For a paper published in 2014, for example, Adam Alter and Hal Hershfield at New York University’s Stern School of Business looked at data from the Athlinks website and found that first-time marathon runners were especially likely to have an age that ended in a ‘9’; in other words, to be on the cusp of a new decade. Some experts subsequently criticised the statistics, but Alter and Hershfield stood by their findings which are consistent with the idea that we’re particularly likely to reflect on the meaning in our lives at such junctures, and, for many people, running offers the perfect chance to forge new goals.
Other times it’s not so much about fitness or personal meaning – rather, there’s just something irresistibly awe-inspiring about the challenge of a long run in a beautiful setting. Take the example of Dr Ian Walker, based at the University of Bath. For years he was a keen long-distance walker, but then his friend showed him a video of the Transvulcania ultra-marathon, one of the toughest trail running events in the world, which involves competitors running a 73km route up and down a volcano on the island of La Palma in the Canaries. ‘I just decided to start running the next day,’ Walker says.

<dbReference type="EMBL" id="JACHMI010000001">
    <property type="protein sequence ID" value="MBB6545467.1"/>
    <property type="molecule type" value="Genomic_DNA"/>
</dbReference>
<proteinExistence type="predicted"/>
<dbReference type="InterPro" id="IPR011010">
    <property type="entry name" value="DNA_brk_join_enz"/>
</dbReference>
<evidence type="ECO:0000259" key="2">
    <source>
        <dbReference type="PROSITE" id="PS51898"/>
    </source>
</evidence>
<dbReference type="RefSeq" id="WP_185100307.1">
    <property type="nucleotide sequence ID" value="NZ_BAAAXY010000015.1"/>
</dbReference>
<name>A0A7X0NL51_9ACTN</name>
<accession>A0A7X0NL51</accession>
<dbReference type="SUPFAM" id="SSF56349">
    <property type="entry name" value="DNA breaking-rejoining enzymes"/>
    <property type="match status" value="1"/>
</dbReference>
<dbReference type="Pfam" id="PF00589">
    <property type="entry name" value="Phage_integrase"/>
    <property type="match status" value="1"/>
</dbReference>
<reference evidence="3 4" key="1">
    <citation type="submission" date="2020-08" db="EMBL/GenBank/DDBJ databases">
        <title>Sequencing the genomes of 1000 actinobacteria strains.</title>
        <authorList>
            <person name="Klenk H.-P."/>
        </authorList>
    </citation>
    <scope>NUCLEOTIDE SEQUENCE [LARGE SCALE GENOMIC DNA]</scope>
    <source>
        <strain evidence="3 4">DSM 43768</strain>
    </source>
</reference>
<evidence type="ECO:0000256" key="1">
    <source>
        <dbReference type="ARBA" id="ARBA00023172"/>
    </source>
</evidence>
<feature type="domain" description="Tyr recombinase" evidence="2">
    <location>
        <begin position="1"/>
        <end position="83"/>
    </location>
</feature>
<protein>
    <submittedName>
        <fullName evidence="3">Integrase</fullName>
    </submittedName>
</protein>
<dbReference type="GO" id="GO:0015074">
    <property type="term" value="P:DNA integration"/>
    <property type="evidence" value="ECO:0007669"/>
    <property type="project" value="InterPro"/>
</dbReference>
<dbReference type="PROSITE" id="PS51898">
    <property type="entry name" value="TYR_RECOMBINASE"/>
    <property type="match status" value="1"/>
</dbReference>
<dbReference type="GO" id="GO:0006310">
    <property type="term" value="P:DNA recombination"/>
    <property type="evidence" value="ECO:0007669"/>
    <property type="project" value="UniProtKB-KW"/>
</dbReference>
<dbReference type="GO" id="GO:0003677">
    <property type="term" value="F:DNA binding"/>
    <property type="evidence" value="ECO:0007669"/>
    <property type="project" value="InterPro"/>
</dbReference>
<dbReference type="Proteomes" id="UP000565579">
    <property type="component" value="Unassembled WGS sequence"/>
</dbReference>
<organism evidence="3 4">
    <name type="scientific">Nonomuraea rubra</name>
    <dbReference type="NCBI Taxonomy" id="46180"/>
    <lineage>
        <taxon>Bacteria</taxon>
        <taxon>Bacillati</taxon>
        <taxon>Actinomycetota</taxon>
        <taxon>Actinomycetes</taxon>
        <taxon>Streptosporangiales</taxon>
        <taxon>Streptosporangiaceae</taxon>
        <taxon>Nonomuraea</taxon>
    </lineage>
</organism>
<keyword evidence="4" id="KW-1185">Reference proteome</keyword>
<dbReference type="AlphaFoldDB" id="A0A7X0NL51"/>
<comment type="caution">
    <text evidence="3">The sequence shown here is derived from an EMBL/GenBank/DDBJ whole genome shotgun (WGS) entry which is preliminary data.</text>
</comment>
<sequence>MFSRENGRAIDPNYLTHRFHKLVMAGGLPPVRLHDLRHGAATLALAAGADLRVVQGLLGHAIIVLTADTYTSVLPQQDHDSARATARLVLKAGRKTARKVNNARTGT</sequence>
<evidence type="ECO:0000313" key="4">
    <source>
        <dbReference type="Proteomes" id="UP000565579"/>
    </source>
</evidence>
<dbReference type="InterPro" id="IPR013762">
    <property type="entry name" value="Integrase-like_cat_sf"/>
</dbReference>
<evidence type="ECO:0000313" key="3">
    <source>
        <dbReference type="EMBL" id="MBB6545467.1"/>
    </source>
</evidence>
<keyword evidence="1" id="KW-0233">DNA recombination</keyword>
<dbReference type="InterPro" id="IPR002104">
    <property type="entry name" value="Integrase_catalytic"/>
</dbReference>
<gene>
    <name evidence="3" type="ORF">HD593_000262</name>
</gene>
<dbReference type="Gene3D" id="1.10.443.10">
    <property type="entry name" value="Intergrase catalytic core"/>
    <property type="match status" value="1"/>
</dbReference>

What goes on inside a runner’s mind?
For many, part of the appeal of running seems to be that it’s a chance to think things through, or perhaps to clear the mind. Walker says he’s often highly focused on keeping his balance on the treacherous mountain trails that he encounters on ultra-running events, and it seems like this acts as a kind of enforced form of mindfulness, distracting him from the pain of each mile. ‘If you focus on something close and mundane, it frees your mind. For a large part I’m focused on that, and time goes by really quickly,’ he says. Other times, his thoughts are more practical, and painful, in nature: ‘things like what time I’m likely to reach the next checkpoint and whether my feet are hurting, or do I need to eat or drink at this point’.